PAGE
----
The Word "Diet"

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The Word “Diet”

the word diet

The word “diet” conjures up all kinds of negative connotations in our minds: deprivation, bland food, measuring, weighing and counting calories are just some of the unpleasant practices this word depicts. The 2014 version of Merriam Webster defines the verb form of “diet” as:

“to eat and drink sparingly or according to prescribed rules.”

But if we go back to 1828, Merriam Webster gives us this definition:

“To eat according to rules prescribed.”

The word sparingly isn’t mentioned. Didn’t the writers of the 1828 version know the mantra “Eat less, move more?”

And what about the noun form of the word “diet”? Both versions have some commonality in their definitions: “habitual nourishment” (2014); “food or victuals” (1828). This one is much easier and more pleasant to think about. Or is it? What is “diet” for us? Is it low-fat, low-carb, high protein, South Beach, Atkins, Vegan, Vegetarian, Paleo or fruitarian? Should we pull out the bacon, flaxseeds, or Special K for breakfast? With so many options to choose from it’s no wonder we’re confused, frustrated and, in many cases, fat.

Do other animals have this problem, too? Does the lion ask himself, “Should I eat the gazelle or should I just have some nuts and berries since I feel a little heavier this morning?” We know the simple answer to that question. But why do we find ourselves asking the same types of questions? We’ve lost our way when it comes to eating; some of us have just given up. Eggs are okay, but only the whites… or is it the yolks… or was it the ones in the carton?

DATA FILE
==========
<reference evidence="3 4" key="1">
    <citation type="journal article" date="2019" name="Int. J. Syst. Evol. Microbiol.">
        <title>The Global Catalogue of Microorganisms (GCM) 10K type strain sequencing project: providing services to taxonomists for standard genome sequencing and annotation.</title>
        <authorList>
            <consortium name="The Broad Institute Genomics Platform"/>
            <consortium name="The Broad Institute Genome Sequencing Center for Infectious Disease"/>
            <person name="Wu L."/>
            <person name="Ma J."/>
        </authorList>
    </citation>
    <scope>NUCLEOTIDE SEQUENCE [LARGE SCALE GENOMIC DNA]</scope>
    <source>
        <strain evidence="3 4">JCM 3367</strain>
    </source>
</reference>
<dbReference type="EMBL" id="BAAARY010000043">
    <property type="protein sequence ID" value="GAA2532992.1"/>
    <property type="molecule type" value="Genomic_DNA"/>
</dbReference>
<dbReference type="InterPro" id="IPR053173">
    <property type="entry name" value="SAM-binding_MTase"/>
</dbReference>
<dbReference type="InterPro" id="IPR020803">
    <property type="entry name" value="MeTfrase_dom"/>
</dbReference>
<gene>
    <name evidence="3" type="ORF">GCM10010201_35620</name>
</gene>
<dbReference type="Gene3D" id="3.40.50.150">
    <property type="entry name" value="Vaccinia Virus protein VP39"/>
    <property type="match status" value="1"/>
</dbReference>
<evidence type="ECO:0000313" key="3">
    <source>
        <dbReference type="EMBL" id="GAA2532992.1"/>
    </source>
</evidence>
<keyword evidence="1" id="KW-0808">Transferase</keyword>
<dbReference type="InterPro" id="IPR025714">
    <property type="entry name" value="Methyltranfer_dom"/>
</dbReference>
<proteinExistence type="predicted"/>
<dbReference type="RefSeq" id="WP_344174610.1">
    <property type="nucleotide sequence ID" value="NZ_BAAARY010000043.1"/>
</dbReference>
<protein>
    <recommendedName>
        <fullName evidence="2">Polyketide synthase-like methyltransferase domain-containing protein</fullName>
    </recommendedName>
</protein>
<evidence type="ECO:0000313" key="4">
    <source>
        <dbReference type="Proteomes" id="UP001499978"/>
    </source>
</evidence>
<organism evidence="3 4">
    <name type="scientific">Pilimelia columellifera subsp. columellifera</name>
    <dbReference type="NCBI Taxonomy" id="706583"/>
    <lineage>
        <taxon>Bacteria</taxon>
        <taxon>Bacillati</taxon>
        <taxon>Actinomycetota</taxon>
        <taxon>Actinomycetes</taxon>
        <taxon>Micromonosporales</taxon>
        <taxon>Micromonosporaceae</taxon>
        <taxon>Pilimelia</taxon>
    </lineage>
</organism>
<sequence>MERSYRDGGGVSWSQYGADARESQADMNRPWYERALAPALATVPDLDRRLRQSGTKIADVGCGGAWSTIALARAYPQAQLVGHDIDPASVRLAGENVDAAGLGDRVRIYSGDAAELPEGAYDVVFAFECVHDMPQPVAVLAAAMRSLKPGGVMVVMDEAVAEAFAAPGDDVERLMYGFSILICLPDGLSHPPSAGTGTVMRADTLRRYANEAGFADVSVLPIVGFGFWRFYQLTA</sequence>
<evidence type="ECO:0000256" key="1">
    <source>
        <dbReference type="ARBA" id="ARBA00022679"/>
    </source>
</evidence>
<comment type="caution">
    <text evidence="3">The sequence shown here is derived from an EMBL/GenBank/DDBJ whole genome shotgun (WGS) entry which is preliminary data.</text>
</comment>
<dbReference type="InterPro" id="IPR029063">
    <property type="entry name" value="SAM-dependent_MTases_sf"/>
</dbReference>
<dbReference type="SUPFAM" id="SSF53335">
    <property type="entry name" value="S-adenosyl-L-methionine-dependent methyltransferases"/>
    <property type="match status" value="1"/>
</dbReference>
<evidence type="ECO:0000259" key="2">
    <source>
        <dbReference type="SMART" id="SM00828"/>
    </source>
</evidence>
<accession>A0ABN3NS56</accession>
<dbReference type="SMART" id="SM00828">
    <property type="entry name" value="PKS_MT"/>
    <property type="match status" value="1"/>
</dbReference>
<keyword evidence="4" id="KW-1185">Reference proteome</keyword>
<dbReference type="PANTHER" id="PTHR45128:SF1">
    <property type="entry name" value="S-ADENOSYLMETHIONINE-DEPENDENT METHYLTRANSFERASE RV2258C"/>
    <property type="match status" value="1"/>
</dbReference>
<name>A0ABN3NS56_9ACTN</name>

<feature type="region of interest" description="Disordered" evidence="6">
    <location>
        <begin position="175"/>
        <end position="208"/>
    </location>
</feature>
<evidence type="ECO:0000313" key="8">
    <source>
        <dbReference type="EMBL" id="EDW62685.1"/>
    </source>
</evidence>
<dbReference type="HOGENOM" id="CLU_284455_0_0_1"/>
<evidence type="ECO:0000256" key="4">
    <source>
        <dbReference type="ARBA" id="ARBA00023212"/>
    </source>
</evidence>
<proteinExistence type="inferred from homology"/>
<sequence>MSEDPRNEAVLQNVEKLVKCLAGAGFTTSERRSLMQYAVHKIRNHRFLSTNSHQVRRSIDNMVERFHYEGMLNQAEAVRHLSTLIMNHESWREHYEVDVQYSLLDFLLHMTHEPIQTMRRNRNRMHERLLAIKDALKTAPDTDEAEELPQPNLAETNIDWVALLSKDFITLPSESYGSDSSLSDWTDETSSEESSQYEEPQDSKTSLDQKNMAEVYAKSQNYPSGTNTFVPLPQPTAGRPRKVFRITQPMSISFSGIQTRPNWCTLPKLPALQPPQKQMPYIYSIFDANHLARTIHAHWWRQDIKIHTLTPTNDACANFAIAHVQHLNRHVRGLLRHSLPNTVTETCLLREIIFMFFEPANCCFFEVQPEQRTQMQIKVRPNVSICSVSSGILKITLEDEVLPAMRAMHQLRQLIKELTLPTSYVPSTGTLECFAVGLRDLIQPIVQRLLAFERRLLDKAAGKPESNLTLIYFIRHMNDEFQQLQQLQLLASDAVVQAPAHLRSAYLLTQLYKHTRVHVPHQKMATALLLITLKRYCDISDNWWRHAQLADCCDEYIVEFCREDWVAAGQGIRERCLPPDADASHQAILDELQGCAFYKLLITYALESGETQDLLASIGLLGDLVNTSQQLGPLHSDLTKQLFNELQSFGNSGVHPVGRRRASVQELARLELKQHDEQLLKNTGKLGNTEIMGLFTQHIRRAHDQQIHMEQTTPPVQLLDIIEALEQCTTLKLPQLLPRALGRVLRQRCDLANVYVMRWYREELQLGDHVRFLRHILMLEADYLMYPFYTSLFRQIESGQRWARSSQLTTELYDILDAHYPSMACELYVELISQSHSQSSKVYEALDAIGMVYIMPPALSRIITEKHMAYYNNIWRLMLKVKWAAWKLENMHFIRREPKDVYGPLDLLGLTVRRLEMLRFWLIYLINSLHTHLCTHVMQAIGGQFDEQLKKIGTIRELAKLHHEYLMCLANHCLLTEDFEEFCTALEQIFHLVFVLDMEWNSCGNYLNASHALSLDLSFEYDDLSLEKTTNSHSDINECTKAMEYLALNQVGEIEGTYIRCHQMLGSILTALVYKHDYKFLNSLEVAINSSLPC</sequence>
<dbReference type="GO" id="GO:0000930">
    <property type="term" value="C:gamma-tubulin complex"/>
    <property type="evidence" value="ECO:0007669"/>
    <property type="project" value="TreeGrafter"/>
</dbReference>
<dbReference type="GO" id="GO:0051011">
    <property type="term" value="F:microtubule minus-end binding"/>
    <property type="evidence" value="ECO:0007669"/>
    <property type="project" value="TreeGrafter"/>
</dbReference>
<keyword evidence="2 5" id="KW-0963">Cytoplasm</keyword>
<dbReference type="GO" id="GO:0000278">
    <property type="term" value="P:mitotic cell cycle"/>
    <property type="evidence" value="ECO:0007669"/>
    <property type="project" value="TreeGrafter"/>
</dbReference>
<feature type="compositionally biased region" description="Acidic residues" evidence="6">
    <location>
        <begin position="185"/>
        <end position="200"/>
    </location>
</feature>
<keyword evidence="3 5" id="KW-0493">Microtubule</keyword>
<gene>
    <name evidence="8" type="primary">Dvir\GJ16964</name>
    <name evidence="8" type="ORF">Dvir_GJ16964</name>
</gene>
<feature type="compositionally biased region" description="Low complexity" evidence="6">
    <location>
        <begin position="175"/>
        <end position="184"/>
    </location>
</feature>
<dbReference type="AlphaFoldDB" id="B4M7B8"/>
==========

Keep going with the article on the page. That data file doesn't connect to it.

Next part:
Food is our source of nourishment. The 2014 definition of food is “something that nourishes, sustain or supplies.” The 1828 version states, “something that sustains, nourishes and augments.” How has something so basic to life become so confusing? Has the human body changed so much throughout the centuries that it now prefers man-made food substances created by scientists and marketers rather than the food provided us by nature? Let us put aside the modern verb form of diet and focus on what really matters – simple sustenance.

“Blessed are those who hunger and thirst, for they are sticking to their diets.”

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